Interstate Travel SOP

After 6 months of strict movement control order due to the third wave of COVID-19 caused by Sabah’s election, we’ve successfully flattened the curve. Starting 5 March 2021, swab test and mandatory quarantine are no longer required when exiting Sabah. So I decided that it was cost and time efficient to travel from Kota Kinabalu (KK) to Kuala Lumpur (KL) for work.


Sabah is currently under RMCO/PKPP (Recovery), while KL is under CMCO/PKPB (Conditional). Here are the documents needed to travel between these two states:

i. Swab test result (must be negative)
To West Malaysia: Swab test is not required
To Sarawak: RT-PCR 3 days prior to departure
To Labuan: RT-PCR/RT-Ag 3 days prior to departure

ii. Approved movement permit form by PDRM
*Prepare 2 copies during submission. One will be kept by police, one is for applicant.

iii. Stamped work release letter by employer (sample)

iv. Flight ticket
Travel itinerary with booking number is good enough. You can check-in later after receiving PDRM’s approval. Do purchase flight insurance in case application is rejected.


Before heading to PDRM, do these first:

1. Download permit form:
PKP Movement Permit Form 
PKPB Movement Permit Form
*No forms for PKPP yet, use PKPB for now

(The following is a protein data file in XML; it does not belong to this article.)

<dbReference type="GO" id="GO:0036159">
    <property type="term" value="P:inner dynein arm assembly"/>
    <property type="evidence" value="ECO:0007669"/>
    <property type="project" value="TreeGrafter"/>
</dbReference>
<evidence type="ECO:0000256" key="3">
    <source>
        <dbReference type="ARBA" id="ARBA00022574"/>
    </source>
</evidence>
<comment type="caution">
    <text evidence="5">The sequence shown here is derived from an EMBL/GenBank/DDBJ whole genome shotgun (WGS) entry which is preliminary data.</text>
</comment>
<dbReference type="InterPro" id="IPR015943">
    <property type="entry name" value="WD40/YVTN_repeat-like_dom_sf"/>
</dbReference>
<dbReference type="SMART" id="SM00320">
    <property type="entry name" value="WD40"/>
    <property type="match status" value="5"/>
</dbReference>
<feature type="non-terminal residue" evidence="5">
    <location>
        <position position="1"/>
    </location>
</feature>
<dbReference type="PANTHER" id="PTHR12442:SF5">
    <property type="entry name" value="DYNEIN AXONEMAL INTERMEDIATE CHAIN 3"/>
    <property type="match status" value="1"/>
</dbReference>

2. Complete the form in two copies

3. Contact police station to make an appointment


The PDRM application process was very smooth for me, officers were efficient and kind.

1. Went to the police station in the morning (9am) to avoid long queues.
2. Scanned MySejahtera and scanned temperature at the gate.
3. Officer asked if I’d completed the movement permit form and brought supporting documents before allowing me to enter.
4. He gave me a visitor form to be signed by the officer who attended to my application, and requested me to return that form when exiting.
5. Head over to the relevant department.
6. Scanned MySejahtera and scanned temperature.
7. Took a queue ticket for interstate travel application. Though there wasn’t much of a queue.
8. Filled in the visitor form, while an officer at the counter checked my documents.
8. Entered the office when it was my turn, and submitted the movement permit form.
9. Officer asked a couple of questions while filling in the form (both copies), and asked for supporting documents along the way. Most documents weren’t needed but good to prepare. 
10. Application was approved. I was given one copy, and they kept the other one.
11. Visitor form was signed, and returned at the gate.
12. As I was walking out, more applicants entered.
13. The whole process took less than half an hour.

*Basically you just need to prove that you’ve a valid reason to travel.

*Flight schedules change quite often, monitor your flight status closely.
*It’s recommended to arrive 2-3 hours earlier at the airport, because there are more things to be checked. Plus, self check-in luggage system and the kiosk for boarding pass and luggage tag may not work.
*Make sure you’ve easy access to the movement permit form and supporting documents. Check-in counter staff and immigration officer will request for them.